But how mRNAs will perform in early-stage disease has not been determined, Dr. Hanash said. "We want to find neoplastic lesions before they are invasive, so there are problems with profiling patients at the time of diagnosis and predicting how candidate markers will perform for early detection," he said.
Gene profiles that are unique to cancer (not shared with chronic pancreatitis) are also making headway as biomarkers. The overexpression of S100P has been associated with pancreatic cancer and the IPMN precursor lesion, but not normal tissue. But the ability to identify this in the blood has not been realized. KRAS mutations can be detected in the blood but the mutations are also seen in pancreatitis.
The field is advancing largely due to the availability of an engineered mouse model that closely mimics human pancreatic cancer. Mouse models also offer the potential for sampling at different stages of tumor development, which can reveal unique proteomic changes. Investigators have, in fact, developed a panel of such proteins that has been validated in humans, showing the power to discriminate between persons who will develop pancreatic cancer within one year and those who will not, Dr. Hanash said. "We are now in the middle of producing assays for the most promising candidates, and we hope to come up with a set of novel markers that will have relevance for early detection."
The signaling pathway may have a name that any computer gamer would love, but the sonic hedgehog has the potential to be a great therapeutic target for ligand-dependent and ligand-independent cancers, said David Tuveson, MD, PhD, of Cambridge University and Addenbrooke's Hospital in the UK.
Activation of the hedgehog pathway by its ligand sonic has been implicated in pancreatic tumorigenesis. Sonic hedgehog (SHH) contributes to the extensive stromal reaction in pancreatic tumors, to the maintenance of cancer stem cells, and possibly to marked desmoplasia in tumors and to chemoresistance.
The value of targeting the hedgehog pathway has been demonstrated in the mouse model. "For precancerous lesions you cannot tell the mouse from the human because the model has all the same molecular, cellular, and pathologic hallmarks of human cancer," Dr. Tuveson said.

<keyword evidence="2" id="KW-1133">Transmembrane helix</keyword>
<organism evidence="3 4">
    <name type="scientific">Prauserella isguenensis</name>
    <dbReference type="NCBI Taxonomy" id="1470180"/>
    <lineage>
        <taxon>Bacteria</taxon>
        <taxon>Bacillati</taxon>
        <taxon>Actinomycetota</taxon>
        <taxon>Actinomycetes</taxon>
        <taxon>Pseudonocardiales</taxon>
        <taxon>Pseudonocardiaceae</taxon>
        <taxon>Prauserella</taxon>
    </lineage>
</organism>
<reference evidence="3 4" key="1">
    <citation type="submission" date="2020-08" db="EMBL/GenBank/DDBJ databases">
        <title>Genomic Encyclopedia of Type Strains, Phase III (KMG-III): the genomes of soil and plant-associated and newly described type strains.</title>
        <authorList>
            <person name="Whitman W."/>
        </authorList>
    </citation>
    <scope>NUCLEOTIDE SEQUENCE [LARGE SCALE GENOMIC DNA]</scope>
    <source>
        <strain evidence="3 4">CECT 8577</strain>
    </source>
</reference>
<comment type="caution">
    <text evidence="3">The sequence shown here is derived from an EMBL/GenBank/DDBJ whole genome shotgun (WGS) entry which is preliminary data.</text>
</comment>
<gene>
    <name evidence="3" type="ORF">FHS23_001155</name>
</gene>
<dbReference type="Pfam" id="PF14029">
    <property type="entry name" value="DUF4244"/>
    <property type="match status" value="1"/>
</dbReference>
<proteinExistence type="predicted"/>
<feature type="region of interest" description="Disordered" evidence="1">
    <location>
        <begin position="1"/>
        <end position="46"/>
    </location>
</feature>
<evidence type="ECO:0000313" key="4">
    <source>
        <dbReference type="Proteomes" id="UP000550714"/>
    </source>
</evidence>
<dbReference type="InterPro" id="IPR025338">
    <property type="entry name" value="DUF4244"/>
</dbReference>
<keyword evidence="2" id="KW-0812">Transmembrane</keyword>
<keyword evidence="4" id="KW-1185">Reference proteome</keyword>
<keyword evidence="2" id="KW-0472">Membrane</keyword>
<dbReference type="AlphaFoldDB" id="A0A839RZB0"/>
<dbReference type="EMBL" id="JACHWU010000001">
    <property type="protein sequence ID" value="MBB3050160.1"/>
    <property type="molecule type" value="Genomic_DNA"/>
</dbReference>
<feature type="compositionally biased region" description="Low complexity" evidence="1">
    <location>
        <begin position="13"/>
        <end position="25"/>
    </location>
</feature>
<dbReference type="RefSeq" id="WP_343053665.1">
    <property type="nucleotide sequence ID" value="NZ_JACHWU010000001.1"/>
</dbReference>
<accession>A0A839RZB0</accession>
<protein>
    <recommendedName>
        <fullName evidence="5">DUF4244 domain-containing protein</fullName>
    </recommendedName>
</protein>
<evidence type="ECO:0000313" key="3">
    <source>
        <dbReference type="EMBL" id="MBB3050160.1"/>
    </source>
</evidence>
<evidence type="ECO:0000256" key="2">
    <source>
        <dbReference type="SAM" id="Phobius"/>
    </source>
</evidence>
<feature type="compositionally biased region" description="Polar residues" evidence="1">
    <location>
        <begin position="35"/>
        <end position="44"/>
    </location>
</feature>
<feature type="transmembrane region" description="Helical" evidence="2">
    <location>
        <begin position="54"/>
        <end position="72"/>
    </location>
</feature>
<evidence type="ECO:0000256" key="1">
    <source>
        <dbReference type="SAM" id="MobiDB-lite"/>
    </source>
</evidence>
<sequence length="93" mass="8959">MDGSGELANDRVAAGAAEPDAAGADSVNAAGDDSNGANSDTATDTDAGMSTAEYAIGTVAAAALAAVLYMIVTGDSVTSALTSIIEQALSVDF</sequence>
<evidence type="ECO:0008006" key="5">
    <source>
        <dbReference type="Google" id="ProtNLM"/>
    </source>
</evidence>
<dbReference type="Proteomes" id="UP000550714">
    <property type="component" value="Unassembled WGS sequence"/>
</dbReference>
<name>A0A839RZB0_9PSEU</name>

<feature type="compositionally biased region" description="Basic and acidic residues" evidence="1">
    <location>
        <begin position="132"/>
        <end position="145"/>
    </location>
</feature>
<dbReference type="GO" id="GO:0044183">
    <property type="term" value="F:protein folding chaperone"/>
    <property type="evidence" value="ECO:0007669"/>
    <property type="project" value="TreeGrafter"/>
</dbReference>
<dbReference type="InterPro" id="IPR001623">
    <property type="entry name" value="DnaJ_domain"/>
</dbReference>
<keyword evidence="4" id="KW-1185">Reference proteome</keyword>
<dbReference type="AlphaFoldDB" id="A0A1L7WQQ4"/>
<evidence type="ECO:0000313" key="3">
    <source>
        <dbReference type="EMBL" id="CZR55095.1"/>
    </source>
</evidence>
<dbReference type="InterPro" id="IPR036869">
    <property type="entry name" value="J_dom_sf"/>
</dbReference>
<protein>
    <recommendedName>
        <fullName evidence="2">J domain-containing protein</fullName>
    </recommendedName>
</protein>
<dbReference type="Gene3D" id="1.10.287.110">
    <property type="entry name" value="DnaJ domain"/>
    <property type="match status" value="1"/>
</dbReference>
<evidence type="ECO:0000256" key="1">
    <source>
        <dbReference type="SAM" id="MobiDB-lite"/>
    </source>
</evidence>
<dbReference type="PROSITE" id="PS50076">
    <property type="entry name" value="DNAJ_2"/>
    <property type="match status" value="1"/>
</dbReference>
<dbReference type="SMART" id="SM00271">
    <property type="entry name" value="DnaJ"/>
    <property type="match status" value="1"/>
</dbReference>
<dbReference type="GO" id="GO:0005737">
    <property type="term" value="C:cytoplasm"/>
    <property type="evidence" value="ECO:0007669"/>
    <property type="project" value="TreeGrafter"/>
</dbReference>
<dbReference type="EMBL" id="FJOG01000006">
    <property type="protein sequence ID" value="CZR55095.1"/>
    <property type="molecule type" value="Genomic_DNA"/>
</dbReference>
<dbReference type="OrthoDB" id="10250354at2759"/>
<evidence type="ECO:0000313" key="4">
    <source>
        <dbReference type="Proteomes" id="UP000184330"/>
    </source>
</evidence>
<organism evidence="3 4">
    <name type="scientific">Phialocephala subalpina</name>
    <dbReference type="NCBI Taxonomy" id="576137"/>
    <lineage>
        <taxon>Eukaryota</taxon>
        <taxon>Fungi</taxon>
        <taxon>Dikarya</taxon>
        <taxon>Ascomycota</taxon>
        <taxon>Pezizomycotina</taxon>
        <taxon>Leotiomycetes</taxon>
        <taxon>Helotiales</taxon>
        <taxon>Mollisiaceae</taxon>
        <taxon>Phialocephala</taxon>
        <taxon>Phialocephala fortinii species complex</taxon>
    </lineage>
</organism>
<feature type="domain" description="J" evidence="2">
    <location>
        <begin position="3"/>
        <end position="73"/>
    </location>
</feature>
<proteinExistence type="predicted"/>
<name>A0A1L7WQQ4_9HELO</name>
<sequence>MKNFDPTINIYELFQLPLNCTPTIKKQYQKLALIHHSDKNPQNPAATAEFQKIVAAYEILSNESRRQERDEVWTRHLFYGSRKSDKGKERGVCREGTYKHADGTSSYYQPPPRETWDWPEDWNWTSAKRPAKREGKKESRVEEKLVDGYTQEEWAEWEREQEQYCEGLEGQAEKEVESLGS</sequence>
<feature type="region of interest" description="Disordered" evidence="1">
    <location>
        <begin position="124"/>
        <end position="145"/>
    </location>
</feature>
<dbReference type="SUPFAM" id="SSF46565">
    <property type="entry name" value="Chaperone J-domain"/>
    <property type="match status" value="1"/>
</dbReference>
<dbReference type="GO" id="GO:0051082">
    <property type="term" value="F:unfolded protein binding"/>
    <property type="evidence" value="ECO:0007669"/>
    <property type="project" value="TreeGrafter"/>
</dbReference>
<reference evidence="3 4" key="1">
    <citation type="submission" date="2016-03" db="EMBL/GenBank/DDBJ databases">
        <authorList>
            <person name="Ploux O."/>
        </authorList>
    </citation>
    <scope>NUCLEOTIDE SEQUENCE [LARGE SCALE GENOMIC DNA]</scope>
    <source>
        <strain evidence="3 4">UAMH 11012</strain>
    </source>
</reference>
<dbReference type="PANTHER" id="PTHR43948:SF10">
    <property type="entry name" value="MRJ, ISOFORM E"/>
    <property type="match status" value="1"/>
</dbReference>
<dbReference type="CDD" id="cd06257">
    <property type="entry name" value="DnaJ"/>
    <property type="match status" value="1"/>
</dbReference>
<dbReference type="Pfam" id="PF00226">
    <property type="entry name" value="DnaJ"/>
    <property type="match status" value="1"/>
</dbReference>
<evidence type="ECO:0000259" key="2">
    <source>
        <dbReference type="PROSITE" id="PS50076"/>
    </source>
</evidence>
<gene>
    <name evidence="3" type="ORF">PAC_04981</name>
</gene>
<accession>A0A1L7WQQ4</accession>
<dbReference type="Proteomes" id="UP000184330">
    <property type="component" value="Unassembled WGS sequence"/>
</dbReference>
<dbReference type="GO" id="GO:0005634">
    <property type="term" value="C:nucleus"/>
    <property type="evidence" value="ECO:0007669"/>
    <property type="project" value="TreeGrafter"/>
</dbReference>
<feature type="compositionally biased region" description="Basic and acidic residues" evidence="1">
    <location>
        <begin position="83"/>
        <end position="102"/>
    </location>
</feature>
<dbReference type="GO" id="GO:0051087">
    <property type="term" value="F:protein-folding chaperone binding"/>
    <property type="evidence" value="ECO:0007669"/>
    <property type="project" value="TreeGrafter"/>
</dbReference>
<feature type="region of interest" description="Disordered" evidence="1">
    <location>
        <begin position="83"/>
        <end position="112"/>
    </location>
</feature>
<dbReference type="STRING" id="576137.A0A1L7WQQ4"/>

Drug resistance in pancreatic ductal adenocarcinoma seems to involve poor drug penetration as the primary problem. "Methods that modify the stroma and alter tumor perfusion are needed," he said. "Inhibitors of the hedgehog pathway are one way to accomplish this."
The experimental SHH inhibitor IPI-926 can penetrate tumors and achieve therapeutic levels, inducing a 10-fold reduction in transcription factor and clearly affecting the molecular target. Pretreatment of a tumor with IPI-926 enhances the concentration of gemcitabine(Drug information on gemcitabine) (Gemzar) in the tumor by 50%, and this translates into a measurable extension of survival in the mouse model. Mice treated with gemcitabine alone lived an average of 45 days compared with 80-plus days with the combination, Dr. Tuveson reported at the GI Cancers Symposium.
Robert McWilliams, MD, of the Mayo Clinic in Rochester, Minn., reported the results of a study of 605 patients with pancreatic cancer (all stages) evaluated for an association between SHH single nucleotide polymorphisms (SNPs) and survival. Carrying minor alleles in an SNP in the SHH gene rs1233556 was associated with a 16% increased survival overall (P = .033) and a 28% increase in survival among patients with metastatic disease (P = .02). The variant was also associated with the magnitude of SHH expression and the degree of desmoplasia in primary tumors (abstract 126).
"This is further evidence that the hedgehog pathway is important in pancreatic cancer and provides a paradigm for developing new sonic hedgehog pathway-based prognostic and therapeutic tools," Dr. McWilliams said. Based on the current study, it is also possible that certain genotypes may help patients who have them derive the most benefit from SHH inhibitors, he added.